Chris’ story raises serious concerns about the way the Government’s ‘Prevent Strategy’ has been abused to target autistic people, in Chris’ case without his knowledge or consent. ‘Prevent’ was first rolled out by the Labour Government in 2006 and then revised by the Coalition Government in 2011 with the specific intention of challenging extremist ideology and (under Schedule 6) targeting institutions that it feels are best placed to report those at risk from radicalisation, such as colleges, Local Authorities and NHS Trusts. The Channel programme is that part of Prevent in which the police and other statutory authorities identify what (they consider) appropriate support programmes for individuals (that again, they decide) are vulnerable to radicalisation and direct them for one-to-one mentoring and ‘support’. A concern raised by Chris is whether the police consider all persons with autism as potentially a risk to public safety in this way.
Chris is 51 and his autism went undiagnosed until 2013. Chris is also diagnosed with specific learning difficulty, hearing loss due to Military Service, visual dysfunction, problems associated with cross brain lateralisation, and stress induced hypertension.
Chris moved into his current landlord’s home in 1996. A supportive GP, and Chris’ landlord, a former general and psychiatric trained nurse with an MBE, have been Chris’ only support throughout the traumas and civil litigations that Chris has been involved in since 2006. In the story that follows, Chris and his landlord describe a series of welfare appeals, discrimination cases, and other matters that have led to appearances in the County Court, High Court and Crown Court; testifying to Chris’ courage and resilience in the face of the most appalling mismanagements and deliberate injustices—including from those with responsibility for safeguarding and supporting him. Chris’ landlord describes Chris’ various litigation cases as resulting from, ‘a deck of cards stacked against him, and multiple abuses of process and procedure’.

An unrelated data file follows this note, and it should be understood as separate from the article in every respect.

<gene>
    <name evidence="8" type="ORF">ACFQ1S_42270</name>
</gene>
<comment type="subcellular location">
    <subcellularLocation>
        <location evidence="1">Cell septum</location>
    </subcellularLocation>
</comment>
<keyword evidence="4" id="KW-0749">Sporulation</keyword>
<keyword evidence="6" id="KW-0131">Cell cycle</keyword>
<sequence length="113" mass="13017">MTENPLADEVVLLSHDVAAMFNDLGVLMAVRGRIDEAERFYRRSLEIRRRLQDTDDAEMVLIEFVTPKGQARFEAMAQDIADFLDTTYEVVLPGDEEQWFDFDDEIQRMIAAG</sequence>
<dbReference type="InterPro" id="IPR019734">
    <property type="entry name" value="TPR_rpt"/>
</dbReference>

The first incident happened in 2006, where Chris was set upon by a group of 6 adults in Cornwall, involved Chris being given a caution for criminal damage that he eventually had quashed by the Crown Court in 2011.
In 2010 Chris was advised by a DWP work contractor to re-apply for DLA, following which things began to ‘take an irregular and misleading series of events’. Chris ended up seeing a locum GP who referred him to Social Services. They wrongly assessed Chris as having a learning disability and then referred him on to a third sector organisation for people with a ‘low IQ’. The manager referred Chris back to the Local Authority on it becoming obvious that Chris has a normal to high IQ. Absurdly, Chris was then referred on to the NHS Learning Disability service. Again he was assessed as having a normal to high IQ but also assessed as being autistic with a specific learning ‘difficulty’. They referred Chris back again to Social Services who although Chris clearly meets the Care Act criteria for an adult at risk, no needs assessment or care plan was provided at that time because Chris fell between narrowly prescribed services with strict exclusion criteria, and no support was provided.
In early to mid 2011, Chris was ‘signposted’ to a privately run housing association, Colebrook Housing Society (CHS), a partner agency of Plymouth City Council, who sat on their Safeguarding Adult Board. CHS were also a partner of the Council’s de-radicalisation programme Channel. Chris was then enrolled on a programme under a 2 year contract and in 2012, without any clinical assessment or informing Chris of the re-categorisation, his ‘diagnosis’ was changed to ‘learning difficulties/mental health—vulnerable adult at risk of exploitation from others’.
During the two years Chris was engaged in the scheme operated by the CHS, he says that he was subjected to weekly sessions where he was pressurised to ‘think’ and ‘act’ in a particular way. Chris’ Landlord observed many of these support sessions and personally intervened on several occasions. Chris, although vulnerable and in need of care and support, is an intelligent person who believes in empowering himself and so inevitably his relationship with CHS broke down. He particularly objected to being subjected to Neuro Linguistic Programming without his consent. It was not until 2015 that Chris discovered he was engaged in a covert de-radicalisation programme without his knowledge or consent—of more later.